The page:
The President can likely dominate the Washington coverage of immigration in the next month with the courts being the only potential roadblock to any additional aggressive presidential actions. There are a number of immigration bills under consideration by either House of the Congress. The Senate wrapped up their work on Thursday in the most contentious way. Senator Lindsay Graham (R-SC), Chair of the Senate Judiciary Committee, pushed through his own bill through that Committee. S. 1494. The bill is opposed by a large group of immigrant and children’s groups including the Child Welfare League of America. Among other things it would weaken the Flores Agreement that limits the amount of time a child can remain in detention (along with family) to no more than 20 days. Graham would overturn that more than 20-year-old protection and allow the Administration to hold children and their families in detention for 100 days. The bill would also preempt any state regulation of any immigrant facilities. Currently states are required to regulate these facilities if they are not on federal property. S. 1494 (Manager’s Amendment) that was passed out of Committee with a major fight between Democrats and Republicans with Democrats accusing Graham of changing Committee rules just to pass the bill..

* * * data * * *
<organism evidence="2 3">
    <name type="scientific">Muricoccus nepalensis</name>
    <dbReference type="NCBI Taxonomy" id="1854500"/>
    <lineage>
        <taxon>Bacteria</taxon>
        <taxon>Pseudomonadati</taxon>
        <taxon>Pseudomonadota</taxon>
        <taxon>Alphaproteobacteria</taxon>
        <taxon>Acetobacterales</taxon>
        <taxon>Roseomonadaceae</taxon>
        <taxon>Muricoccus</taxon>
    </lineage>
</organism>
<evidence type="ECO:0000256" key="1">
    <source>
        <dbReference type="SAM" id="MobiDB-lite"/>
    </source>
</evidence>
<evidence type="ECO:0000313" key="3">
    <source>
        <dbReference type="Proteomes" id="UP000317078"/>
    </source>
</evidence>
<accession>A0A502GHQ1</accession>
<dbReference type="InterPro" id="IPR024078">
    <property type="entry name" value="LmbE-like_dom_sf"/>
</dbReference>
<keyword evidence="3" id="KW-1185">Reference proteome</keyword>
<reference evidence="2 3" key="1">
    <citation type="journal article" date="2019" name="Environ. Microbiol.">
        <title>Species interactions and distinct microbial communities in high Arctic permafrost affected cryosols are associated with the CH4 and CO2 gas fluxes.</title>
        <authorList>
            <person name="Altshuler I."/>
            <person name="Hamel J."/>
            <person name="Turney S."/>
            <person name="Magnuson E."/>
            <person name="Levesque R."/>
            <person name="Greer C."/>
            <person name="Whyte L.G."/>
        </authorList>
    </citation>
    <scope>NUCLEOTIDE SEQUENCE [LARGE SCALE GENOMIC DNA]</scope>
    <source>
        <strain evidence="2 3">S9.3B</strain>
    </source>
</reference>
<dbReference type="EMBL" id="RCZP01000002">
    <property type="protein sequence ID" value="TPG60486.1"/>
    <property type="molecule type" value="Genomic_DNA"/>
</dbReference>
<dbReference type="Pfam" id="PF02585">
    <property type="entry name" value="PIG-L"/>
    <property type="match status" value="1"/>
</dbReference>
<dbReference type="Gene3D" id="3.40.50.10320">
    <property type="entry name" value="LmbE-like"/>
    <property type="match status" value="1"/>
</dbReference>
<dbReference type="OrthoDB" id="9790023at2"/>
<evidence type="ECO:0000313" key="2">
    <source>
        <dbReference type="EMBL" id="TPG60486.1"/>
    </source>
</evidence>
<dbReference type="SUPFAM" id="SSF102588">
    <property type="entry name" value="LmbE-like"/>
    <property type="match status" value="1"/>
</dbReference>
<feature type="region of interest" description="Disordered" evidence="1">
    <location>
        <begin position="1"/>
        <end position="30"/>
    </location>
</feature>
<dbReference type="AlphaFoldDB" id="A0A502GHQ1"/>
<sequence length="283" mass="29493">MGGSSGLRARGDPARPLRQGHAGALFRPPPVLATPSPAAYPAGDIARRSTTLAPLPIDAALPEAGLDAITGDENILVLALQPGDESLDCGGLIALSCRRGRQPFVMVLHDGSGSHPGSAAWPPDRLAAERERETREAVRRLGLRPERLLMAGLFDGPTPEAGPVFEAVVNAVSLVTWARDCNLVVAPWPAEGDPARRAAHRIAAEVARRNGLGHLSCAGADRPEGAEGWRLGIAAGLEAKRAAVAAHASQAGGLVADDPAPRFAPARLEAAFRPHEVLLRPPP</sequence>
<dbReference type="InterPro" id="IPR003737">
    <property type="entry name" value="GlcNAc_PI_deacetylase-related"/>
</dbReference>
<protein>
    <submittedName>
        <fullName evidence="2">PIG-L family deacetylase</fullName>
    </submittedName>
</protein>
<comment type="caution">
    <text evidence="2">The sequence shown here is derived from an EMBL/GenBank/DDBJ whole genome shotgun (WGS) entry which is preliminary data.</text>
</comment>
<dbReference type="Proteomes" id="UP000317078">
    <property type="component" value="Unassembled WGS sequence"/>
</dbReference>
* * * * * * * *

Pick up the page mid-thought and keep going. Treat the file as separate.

Shortly before the break, (Thursday, July 25, 2019) CWLA President & CEO Chris James-Brown issued a position statement regarding family separation and national immigration policy.
“We are urging Congress and the President to strengthen protections for these families and, where protections don’t exit, to create them in an appropriate way that keeps families together. CWLA also urges great caution in relying on local child welfare courts to make determinations on separating families. Decisions related to the termination of the rights of the parent or legal guardians or to separate these children from their parents or guardians are complex and although they can rely on the goals of domestic child welfare policy and practice they require additional guidelines, training and accountability for the people making the decisions.”
Immigration is certain to come up with the FY 2020 appropriations negotiation. It is also hard to predict what other actions the President may precipitate. Both sides will also be preparing for the Supreme Court consideration of the DACA executive order of President Obama will arguments planned for November.
The Children’s Immigration Law Academy (CILA), an ABA program, has a website: Pro Bono Matters for Children Facing Deportation that allows lawyers to search for available pro bono cases representing a different population – children who cross the border unaccompanied. Most cases require foreign language ability from the attorney.